It May be in Your DNA: First Large-Scale DNA Study in Florida Aims to Unlock the Secret to a Healthier Life

AdventHealth, Helix launch the “WholeMe” study to screen for risk of heart disease in 10,000 Floridians.
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Can we crack the code to a healthier life? Researchers at AdventHealth are giving consumers potentially lifesaving information about their heart health with a first-of-its-kind DNA study in Florida — “WholeMe.”

Beginning today, 10,000 people will have the opportunity to join the WholeMe study, in which personal genomics company Helix will sequence the participants’ DNA.

Every participant will be screened for the genes linked to familial hypercholesterolemia, known as “FH.” FH is a life-threatening genetic condition that causes high cholesterol. If left untreated, it can lead to cardiovascular disease, including heart attacks, even in young adults.

“Genomics is core to our mission as we seek to redefine health care and create a consumer-centered system that’s built on the principles of whole-person health, prevention and wellness,” said Daryl Tol, president and CEO of AdventHealth’s Central Florida Division. “From disease prevention to diagnosis to treatment, genomics is the future of medicine. It will be an essential component of health care in the years ahead and AdventHealth is proud to partner with Helix to bring this opportunity to Florida.”

While the study is open to all adults who live in Florida, the enrollment sites are based in the Orlando area. Researchers will check-in with participants six months after they receive their DNA results. Thanks to generous community support through AdventHealth Foundation Central Florida, there is no cost for participants to join the study.

AdventHealth is launching WholeMe in partnership with California-based Helix, which uses proprietary next-generation sequencing technology, called Exome+, to enable health systems and research institutions to deliver scalable and impactful genomic services to their communities.

Helix is also a partner in the Healthy Nevada Project, a study similar to WholeMe. To date, of the nearly 30,000 people tested for FH, more than 115 have learned they are at high-risk. More than 90 percent of those participants would not have been diagnosed under current medical practice.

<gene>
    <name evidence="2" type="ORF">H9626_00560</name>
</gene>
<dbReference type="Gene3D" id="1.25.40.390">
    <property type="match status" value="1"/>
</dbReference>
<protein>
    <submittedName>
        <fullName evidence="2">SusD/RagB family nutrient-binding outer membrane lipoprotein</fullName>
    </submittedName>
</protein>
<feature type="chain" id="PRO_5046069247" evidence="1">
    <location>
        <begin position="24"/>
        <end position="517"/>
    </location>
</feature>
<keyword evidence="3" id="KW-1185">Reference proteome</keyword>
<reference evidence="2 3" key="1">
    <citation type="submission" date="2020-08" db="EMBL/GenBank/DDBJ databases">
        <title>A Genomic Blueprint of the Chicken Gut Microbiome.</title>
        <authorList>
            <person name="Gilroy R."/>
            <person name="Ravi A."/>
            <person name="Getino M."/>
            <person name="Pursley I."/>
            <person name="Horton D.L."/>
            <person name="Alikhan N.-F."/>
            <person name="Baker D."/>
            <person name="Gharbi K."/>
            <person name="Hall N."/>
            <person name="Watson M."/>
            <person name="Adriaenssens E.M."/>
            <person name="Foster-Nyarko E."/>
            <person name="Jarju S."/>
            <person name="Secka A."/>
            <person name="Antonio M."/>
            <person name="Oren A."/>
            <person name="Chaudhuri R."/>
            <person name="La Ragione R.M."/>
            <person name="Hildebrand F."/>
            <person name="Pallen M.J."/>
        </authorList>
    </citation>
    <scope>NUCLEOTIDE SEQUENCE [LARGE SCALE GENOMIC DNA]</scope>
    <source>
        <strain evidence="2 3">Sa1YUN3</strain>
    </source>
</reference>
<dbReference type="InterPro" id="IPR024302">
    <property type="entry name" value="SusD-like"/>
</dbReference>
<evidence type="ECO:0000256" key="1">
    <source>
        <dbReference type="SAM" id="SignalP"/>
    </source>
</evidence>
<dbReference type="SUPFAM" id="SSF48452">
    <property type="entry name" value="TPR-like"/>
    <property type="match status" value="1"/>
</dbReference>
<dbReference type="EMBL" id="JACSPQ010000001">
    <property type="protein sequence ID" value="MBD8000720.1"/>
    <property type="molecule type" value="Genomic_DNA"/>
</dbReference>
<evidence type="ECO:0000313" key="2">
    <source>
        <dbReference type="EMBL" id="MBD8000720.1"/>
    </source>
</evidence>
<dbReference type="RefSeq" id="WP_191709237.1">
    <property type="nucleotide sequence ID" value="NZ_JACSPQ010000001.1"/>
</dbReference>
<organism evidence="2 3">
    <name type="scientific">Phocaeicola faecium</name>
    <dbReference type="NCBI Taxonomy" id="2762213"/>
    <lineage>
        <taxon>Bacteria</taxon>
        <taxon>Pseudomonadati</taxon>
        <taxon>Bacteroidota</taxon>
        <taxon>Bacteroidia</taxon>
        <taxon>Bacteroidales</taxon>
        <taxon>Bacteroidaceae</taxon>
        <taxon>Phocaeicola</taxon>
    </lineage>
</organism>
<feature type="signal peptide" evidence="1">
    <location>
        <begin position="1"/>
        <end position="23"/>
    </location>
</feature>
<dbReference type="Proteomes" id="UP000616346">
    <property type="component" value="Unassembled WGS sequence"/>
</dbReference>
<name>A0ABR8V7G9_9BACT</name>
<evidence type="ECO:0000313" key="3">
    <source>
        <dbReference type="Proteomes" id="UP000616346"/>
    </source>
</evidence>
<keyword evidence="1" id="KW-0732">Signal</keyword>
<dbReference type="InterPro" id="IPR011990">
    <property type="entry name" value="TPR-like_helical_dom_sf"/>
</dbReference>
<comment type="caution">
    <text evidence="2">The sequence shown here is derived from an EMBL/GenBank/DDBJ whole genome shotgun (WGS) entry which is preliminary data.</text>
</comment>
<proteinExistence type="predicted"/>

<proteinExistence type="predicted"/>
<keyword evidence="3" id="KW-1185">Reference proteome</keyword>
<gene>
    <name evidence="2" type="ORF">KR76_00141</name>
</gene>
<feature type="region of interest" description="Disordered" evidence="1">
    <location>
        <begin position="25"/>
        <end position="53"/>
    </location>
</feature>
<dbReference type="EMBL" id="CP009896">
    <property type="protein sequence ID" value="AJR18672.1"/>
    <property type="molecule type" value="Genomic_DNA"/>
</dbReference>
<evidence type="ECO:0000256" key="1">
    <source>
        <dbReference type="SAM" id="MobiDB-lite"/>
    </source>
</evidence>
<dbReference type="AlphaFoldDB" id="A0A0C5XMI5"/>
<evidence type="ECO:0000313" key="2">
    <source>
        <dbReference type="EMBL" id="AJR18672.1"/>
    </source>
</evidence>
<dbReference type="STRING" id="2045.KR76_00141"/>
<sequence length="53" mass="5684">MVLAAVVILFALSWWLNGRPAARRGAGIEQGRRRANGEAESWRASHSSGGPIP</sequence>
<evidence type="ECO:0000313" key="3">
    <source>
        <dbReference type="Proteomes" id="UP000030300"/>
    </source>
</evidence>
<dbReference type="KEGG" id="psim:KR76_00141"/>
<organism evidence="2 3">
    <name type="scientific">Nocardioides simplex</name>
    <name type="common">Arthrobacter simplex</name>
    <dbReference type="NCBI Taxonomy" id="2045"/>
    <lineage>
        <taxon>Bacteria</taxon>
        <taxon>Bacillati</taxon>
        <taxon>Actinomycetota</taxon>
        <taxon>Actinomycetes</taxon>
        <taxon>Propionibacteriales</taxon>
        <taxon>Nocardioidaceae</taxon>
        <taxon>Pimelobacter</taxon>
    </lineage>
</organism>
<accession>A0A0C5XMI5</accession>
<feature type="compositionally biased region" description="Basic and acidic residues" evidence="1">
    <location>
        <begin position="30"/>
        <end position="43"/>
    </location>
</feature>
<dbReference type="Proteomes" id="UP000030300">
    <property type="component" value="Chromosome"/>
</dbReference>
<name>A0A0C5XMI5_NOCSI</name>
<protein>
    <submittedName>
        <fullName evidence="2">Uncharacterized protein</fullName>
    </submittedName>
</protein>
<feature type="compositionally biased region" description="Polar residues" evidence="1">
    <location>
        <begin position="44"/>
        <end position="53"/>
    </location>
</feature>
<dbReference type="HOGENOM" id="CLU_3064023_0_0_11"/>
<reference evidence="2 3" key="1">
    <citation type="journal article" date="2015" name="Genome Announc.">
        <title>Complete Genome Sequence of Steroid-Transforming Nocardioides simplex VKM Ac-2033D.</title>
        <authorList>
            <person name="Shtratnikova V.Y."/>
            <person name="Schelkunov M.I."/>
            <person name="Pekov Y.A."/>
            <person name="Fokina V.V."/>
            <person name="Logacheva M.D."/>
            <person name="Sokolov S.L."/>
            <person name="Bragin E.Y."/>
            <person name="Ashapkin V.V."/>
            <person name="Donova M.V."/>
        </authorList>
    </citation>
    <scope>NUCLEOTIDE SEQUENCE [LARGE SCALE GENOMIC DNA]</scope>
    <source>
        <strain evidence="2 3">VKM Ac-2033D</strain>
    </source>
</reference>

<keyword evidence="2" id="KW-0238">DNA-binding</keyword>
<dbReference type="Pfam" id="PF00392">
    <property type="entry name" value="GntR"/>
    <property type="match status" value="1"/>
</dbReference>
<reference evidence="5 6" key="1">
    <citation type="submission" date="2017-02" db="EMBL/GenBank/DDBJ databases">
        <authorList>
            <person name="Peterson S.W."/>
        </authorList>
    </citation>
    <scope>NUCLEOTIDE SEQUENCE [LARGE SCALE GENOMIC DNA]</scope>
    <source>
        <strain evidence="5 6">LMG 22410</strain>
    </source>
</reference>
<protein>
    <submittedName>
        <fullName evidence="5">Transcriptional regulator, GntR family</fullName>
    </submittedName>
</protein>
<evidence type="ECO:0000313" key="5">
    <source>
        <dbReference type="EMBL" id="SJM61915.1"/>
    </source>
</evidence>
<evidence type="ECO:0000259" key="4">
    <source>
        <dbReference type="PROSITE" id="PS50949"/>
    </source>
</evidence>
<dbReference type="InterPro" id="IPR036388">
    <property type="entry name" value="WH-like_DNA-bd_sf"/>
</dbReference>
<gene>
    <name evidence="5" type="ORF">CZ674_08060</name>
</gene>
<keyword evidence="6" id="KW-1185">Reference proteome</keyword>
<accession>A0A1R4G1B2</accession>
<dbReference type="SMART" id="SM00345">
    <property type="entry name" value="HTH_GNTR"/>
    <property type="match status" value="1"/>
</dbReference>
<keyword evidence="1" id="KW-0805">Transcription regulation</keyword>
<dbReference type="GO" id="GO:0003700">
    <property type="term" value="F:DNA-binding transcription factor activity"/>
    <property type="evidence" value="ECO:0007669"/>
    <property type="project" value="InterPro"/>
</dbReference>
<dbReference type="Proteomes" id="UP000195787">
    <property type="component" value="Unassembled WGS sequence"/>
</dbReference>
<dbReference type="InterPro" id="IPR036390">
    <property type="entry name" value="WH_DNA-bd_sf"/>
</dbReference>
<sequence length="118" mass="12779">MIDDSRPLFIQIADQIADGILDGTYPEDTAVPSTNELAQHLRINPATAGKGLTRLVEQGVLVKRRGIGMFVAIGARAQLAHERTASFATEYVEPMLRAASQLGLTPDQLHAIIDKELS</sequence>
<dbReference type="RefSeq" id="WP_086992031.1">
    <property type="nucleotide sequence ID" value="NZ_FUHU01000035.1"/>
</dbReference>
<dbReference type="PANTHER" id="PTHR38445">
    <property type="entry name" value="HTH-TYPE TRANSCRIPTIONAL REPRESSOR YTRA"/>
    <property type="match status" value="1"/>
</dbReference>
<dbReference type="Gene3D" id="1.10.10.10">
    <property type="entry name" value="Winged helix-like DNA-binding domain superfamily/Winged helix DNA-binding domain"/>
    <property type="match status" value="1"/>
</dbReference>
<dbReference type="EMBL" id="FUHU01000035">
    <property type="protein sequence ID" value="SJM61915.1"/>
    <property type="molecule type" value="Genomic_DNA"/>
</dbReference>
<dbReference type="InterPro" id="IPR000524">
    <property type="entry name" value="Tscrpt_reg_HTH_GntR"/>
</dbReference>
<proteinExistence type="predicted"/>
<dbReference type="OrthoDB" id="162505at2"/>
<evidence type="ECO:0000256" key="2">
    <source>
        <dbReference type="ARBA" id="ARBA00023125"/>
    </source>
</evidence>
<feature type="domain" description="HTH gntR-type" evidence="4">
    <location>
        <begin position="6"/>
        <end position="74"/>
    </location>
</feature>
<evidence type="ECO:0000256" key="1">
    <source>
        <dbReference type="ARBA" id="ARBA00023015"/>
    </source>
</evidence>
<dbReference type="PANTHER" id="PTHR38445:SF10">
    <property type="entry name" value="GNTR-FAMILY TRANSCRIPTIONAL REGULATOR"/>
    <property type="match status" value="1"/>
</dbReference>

“We believe everyone benefits from knowing more about their genetics, with actionable insights that can lead to people living healthier lives,” said James Lu, co-founder and senior vice president of Applied Genomics at Helix. “Our partnership with AdventHealth, and in particular the WholeMe study, will empower individuals with information about how their genetics could impact their heart health. AdventHealth is at the leading edge of offering these insights to the community. By leveraging Helix’s population health solutions together, we will be able to provide individuals with insights about how their DNA impacts their overall well-being.”

WholeMe will do more than help Floridians learn about genetic conditions that impact their health. Researchers will also gain insight on how consumers respond — short- and long-term — to knowing their genomic information.

“Genomics stands to have as great an impact on medicine as penicillin and radiology in earlier decades,” said Dr. Steven Smith, chief scientific officer of the AdventHealth Research Institute. “These genomic insights will be essential to how people live and the decisions we make. We are not only learning important information from participants; we're also empowering them to change their behaviors and hopefully mitigate their risks for disease.”

Earlier this year, AdventHealth Orlando began laying the foundation for its comprehensive genomics program — AdventHealth Genomics and Personalized Health — which will ultimately provide comprehensive genomics testing, analysis, interpretation and genetic counseling services. To register for WholeMe, visit

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